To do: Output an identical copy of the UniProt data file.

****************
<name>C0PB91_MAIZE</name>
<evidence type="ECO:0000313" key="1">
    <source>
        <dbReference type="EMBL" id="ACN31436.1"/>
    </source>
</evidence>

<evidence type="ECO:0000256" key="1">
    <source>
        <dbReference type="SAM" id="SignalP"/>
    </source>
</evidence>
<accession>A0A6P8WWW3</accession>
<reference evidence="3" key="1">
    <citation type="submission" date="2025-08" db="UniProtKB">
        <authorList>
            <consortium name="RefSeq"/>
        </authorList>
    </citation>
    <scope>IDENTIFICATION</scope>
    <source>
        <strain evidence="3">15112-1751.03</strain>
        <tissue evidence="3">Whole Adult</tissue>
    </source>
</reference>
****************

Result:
<name>C0PB91_MAIZE</name>
<evidence type="ECO:0000313" key="1">
    <source>
        <dbReference type="EMBL" id="ACN31436.1"/>
    </source>
</evidence>

<evidence type="ECO:0000256" key="1">
    <source>
        <dbReference type="SAM" id="SignalP"/>
    </source>
</evidence>
<accession>A0A6P8WWW3</accession>
<reference evidence="3" key="1">
    <citation type="submission" date="2025-08" db="UniProtKB">
        <authorList>
            <consortium name="RefSeq"/>
        </authorList>
    </citation>
    <scope>IDENTIFICATION</scope>
    <source>
        <strain evidence="3">15112-1751.03</strain>
        <tissue evidence="3">Whole Adult</tissue>
    </source>
</reference>